This past summer, I wrote a post about the experience of trying to save a four-year-old orca in Puget Sound named Scarlet (J-50), who had been observed to be sick and starving. Scarlet was one of the Southern Resident orcas, an officially endangered population that has been ravaged, first by captures by marine entertainment parks in the 1960s and 70s, and now from toxic waters, acoustic pollution and lack of food.
Despite efforts by the rescue team that had been convened by NOAA, Scarlet passed away in September. Her demise came on the heels of the world watching as a young orca mother, Tahlequah (J-35), carried her dead infant for 17 days before finally letting go.
We tend to think of extinction in terms of populations and species, but the experience of participating in an effort to rescue a single individual who was part of an ongoing extinction event led me to realize that it is a very personal experience for the individuals undergoing it. Extinction is getting sick and struggling to live and watching everyone you love going through the same agony. This is where extinction lives: in the heart and soul of each individual animal.
All of this happened during a grim year where the population of orcas in that region declined to just 74 individuals– a 35-yr low. In an ominous statement, Ken Balcomb, director of the Center for Whale Research, has since said he will stop counting when their numbers fall to 70.
Photos of Scoter show his deteriorating condition over two years.
And now more bad news: Two more of the Southern Residents are starving and in failing health. Photos of 42-year old Princess Angeline (J-17) show she has “peanut head” – a loss of fat around the neck and a sign of severe starvation. And the young male Scoter (K-25), who lost his mother in 2017, is failing to feed himself.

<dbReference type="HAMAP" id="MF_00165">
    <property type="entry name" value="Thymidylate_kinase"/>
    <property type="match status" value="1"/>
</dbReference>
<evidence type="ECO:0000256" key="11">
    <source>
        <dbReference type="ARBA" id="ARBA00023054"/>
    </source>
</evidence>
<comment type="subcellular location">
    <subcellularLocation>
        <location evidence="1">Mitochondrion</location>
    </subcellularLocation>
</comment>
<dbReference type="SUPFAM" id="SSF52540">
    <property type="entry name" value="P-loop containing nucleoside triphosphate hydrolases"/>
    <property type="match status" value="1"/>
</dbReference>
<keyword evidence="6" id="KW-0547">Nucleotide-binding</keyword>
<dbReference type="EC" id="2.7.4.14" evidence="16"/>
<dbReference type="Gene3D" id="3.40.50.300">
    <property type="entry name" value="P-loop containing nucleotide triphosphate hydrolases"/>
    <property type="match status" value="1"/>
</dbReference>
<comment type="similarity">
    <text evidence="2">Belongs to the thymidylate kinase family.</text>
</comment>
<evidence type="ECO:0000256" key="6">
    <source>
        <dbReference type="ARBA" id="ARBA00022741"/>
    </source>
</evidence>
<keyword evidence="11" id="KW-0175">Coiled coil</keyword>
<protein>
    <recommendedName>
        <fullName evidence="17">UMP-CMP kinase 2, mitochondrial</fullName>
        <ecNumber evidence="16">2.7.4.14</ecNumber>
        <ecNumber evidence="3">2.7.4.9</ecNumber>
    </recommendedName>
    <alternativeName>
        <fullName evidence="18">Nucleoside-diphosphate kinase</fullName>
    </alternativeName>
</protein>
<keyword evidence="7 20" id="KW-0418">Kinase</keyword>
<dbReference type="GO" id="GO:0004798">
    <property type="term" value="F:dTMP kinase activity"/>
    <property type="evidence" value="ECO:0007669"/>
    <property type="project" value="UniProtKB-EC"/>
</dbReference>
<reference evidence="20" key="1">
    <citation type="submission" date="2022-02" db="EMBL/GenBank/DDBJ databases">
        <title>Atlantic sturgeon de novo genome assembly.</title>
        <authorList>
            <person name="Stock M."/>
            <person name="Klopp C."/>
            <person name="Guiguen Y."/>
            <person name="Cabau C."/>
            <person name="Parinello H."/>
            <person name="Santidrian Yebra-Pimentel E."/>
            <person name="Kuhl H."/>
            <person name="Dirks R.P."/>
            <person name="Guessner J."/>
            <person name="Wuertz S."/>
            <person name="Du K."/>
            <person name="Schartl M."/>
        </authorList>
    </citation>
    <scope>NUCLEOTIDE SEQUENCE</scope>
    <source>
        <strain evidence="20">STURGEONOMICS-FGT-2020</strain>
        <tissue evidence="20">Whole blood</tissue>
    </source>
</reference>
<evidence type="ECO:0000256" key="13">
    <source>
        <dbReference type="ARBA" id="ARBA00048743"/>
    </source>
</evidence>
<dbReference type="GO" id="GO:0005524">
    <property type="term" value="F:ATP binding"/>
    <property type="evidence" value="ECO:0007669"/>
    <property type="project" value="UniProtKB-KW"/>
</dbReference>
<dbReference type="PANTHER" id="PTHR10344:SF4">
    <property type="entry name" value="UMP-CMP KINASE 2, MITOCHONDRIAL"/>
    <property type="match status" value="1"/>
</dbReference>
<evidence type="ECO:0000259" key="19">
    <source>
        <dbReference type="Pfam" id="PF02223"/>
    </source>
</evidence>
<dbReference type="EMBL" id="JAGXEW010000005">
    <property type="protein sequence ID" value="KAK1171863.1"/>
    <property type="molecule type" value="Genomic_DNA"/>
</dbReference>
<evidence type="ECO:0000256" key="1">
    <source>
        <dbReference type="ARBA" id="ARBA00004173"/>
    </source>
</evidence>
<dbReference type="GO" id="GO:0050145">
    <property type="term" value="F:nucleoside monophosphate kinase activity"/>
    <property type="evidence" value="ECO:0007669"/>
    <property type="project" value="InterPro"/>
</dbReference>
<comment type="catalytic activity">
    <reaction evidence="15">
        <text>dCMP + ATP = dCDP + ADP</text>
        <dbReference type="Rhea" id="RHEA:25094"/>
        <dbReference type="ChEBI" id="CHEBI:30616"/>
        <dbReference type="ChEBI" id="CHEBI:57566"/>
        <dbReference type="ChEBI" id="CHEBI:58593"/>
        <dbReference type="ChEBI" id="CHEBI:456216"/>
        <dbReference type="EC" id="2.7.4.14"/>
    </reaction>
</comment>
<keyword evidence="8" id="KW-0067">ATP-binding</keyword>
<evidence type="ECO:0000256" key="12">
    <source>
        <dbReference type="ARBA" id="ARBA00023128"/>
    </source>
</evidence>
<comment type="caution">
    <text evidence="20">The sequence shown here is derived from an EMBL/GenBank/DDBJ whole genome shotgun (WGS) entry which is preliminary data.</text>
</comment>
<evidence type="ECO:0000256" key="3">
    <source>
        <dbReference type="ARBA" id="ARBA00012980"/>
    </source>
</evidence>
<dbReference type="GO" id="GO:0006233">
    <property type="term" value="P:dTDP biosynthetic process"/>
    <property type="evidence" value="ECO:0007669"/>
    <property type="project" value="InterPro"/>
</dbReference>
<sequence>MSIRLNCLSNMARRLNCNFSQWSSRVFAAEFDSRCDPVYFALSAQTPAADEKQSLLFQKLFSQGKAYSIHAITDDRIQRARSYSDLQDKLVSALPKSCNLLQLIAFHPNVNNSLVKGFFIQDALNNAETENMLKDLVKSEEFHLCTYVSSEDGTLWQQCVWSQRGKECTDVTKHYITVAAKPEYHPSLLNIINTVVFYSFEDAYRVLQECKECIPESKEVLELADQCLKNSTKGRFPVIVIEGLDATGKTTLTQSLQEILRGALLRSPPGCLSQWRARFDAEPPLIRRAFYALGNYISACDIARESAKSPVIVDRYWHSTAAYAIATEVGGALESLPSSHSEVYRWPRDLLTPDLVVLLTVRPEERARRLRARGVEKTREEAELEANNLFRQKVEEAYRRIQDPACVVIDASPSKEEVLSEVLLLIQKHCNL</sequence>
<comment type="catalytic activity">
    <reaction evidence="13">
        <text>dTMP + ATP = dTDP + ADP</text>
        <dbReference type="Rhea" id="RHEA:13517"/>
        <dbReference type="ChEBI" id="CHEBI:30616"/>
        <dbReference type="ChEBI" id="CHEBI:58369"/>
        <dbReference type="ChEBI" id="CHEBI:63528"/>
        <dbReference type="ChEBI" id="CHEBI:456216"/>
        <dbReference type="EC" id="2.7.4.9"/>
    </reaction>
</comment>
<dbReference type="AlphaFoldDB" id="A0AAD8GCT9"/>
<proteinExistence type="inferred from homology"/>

Indeed, both whales are in such bad condition that Ken Balcomb says he is confident that “we are going to lose them by summer.” And the fact that Princess Angeline is the matriarch of her family group makes her troubles even more alarming.
“Every member of their society will become aware that their turn will come.”
Shortly after I read the news of Princess Angeline and Scoter, an email from a colleague raised the emotional stakes for me. He wrote that because of orcas’ close family bonds, their complex intelligence and their advanced level of self and situational awareness, “every member of their society will become aware that their turn will come, that they will suffer, as they’ve witnessed with families and friends.” In other words, these orcas may be aware that they are in an extinction event. They may not know the textbook definition of mass extinction or about the science of genetic diversity. But they may know nevertheless that something is happening to all of them and that, at some point, there will be none of them.
There is no way to tell them that we are trying to help: that a task force created by Washington State Governor Jay Inslee has recommended a number of actions that must be taken urgently and immediately. We don’t even know whether these suggestions will be fully implemented, nor whether they will be effective or simply too little too late. Regardless, the Whale Sanctuary Project will be ready to help in whatever way we can, just as we did last summer on behalf of Scarlet. But commercial and political interests may trump the needs of the Southern Residents. And in the end, we can only watch as the state and federal governments, and all of us in the public, decide to let, one by one, the Southern Residents disappear.
Perhaps the urgency of the situation is best articulated by 11-year-old student and marine mammal advocate London Fletcher, who writes: “It’s time to wake up and smell the extinction.”